Times have been hard. Ever since the financial crash and the ensuing recession, many companies have been struggling to turn the same profits and enjoy the same commercial success as they may have done before. However, the tide is turning, with many starting to see light at the end of the downturn tunnel.
This is evidenced by the fact that many firms now feel in a position to expand their workforces.
People are recruiting
Back in April, the Recruitment & Employment Confederation’s (REC’s) monthly JobsOutlook survey of 600 employers reported that recruitment was looking good, with almost two-thirds of respondents claiming they planned to boost their workforces over the subsequent three months.
Fast forward to May and that figure had increased four per cent, revealing an upturn in the number of firms looking to take on new staff. As REC chief executive Kevin Green commented at the time: “Employer confidence does seem to be on the rise.”
Another four weeks on in June and Mr Green confirmed that 400,000 more people are now in jobs than this time a year ago, illustrating that while it has been – and continues to be – a struggle recovering from the recession, recruitment is happening. People are taking on staff.
Nevertheless, results from the organization also showed that the availability of candidates to fill permanent job vacancies in May in fact declined ever so slightly – evidence of the skills shortage splashed across the media at the moment.
According to the figures, there seems to be an increasing lack of people with all of the necessary credentials for certain professions.
How to stay ahead
The CBI/Pearson Education and Skills survey published recently revealed that businesses fear the skills shortage will hamper growth, as they are unable to get their hands on the candidates they seek.
It goes without saying that in order to stay ahead, therefore, companies need to ensure that they are securing the skilled candidates that are out there – and, moreover, that those skilled applicants are not taking up positions in rival firms.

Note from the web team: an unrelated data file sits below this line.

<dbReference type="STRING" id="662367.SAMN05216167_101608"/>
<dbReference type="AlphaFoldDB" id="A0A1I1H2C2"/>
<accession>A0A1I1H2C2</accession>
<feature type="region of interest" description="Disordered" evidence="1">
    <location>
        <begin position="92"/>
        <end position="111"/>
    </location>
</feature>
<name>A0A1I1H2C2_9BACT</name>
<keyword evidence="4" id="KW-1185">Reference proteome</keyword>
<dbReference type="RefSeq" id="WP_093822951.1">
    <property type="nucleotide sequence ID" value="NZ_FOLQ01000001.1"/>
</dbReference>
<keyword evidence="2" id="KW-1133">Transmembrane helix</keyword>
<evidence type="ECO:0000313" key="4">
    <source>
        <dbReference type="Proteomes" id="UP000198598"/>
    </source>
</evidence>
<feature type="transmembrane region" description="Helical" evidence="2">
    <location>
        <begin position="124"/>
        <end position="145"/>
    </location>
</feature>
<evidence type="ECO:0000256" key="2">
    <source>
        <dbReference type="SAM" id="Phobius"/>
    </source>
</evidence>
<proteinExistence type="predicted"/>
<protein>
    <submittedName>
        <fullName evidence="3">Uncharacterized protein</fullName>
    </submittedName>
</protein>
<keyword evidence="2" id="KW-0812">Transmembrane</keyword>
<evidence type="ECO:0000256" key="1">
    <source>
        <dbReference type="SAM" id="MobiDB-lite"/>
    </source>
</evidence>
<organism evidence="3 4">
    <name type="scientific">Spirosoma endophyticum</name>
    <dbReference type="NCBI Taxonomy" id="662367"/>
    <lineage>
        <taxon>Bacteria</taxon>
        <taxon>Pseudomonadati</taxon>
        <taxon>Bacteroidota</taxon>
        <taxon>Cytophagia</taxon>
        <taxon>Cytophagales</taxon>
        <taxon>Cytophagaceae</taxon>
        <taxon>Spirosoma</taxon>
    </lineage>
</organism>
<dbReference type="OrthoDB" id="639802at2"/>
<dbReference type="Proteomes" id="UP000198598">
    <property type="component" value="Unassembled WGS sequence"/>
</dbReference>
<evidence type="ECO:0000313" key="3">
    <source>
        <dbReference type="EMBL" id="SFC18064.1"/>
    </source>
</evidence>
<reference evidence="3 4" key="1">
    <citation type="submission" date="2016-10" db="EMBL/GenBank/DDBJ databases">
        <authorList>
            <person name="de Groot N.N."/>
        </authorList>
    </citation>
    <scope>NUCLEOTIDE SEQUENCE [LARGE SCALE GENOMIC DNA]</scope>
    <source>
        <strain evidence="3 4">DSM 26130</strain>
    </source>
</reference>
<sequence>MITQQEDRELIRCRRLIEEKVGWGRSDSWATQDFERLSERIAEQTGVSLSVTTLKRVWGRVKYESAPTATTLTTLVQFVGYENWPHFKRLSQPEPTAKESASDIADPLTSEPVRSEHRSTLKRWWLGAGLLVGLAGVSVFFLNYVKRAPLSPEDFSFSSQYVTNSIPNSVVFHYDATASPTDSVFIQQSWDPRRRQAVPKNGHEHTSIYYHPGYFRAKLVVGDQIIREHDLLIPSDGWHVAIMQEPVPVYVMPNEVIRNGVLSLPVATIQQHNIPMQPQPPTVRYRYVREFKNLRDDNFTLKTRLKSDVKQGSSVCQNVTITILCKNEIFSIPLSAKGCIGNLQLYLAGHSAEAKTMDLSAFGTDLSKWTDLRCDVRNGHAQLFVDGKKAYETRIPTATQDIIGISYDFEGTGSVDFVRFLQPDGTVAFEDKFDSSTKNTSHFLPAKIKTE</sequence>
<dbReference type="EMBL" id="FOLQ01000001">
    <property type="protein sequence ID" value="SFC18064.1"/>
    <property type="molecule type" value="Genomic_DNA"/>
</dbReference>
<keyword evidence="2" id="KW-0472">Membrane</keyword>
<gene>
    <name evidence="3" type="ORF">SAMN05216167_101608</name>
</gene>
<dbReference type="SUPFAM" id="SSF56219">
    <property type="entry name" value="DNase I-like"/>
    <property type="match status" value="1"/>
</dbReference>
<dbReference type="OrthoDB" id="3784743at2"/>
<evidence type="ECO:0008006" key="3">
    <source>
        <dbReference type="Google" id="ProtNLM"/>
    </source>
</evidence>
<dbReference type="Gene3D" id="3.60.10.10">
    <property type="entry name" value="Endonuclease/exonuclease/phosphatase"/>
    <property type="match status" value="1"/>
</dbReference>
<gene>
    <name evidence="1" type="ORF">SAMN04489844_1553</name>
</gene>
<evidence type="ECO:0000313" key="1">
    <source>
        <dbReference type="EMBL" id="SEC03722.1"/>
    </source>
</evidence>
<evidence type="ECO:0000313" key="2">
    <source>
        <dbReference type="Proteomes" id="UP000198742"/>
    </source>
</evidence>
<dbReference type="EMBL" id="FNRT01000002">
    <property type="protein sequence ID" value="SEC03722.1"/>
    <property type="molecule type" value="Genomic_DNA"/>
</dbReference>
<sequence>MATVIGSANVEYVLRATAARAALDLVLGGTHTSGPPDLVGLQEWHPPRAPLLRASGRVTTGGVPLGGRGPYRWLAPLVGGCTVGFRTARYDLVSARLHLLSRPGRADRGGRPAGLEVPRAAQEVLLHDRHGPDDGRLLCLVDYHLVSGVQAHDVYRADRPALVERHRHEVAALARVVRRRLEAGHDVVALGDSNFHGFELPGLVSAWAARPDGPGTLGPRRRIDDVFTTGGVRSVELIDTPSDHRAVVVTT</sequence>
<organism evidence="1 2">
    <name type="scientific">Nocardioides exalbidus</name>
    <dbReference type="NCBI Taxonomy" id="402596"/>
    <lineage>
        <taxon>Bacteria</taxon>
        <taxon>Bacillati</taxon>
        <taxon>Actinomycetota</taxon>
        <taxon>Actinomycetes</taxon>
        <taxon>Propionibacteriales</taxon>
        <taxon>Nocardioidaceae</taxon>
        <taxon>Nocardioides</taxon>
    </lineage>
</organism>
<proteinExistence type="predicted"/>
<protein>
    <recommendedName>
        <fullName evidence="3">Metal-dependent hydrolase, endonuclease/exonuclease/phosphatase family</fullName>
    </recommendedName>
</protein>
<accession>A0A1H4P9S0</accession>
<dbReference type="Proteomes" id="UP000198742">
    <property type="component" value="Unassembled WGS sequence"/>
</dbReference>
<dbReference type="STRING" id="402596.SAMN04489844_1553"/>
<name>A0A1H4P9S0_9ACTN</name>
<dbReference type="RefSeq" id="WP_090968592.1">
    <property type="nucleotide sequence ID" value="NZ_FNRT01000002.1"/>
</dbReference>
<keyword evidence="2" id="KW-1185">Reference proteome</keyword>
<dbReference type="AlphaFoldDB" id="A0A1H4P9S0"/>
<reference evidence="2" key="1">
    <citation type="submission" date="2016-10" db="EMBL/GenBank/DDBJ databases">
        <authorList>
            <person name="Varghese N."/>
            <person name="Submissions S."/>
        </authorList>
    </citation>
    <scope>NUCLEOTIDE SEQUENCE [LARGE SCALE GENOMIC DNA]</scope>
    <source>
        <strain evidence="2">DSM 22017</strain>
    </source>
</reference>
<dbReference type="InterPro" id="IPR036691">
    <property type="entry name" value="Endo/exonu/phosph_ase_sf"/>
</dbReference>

Not only is recruiting important in order to keep a workforce fresh, motivated and at the top of its game, but for an industry like sales where a delicate balance of personal and professional attributes is absolutely paramount, companies need to make sure they are getting their hands on the right candidates – the number of which the figures would suggest could be dwindling.
Mr Green recently confirmed: “Employers are struggling to find the skilled candidates they need in sales, marketing and business development to prepare for the upturn in the UK economy, while the majority of the unemployed do not have the skills for the jobs that are available.”
Using an agency like Aaron Wallis to recruit sales staff could be the solution for firms who find they are struggling to seek out the right individuals to fill vacancies, but who do not want to find themselves falling behind rivals in the so-called race for recruitment.
Such an agency will take care of the process by, for example, formulating bespoke interview questions, carrying out psychometric profiling of candidates and consolidating the online presence of a firm in terms of advertising the position appropriately – all of which will help to entice the right candidates.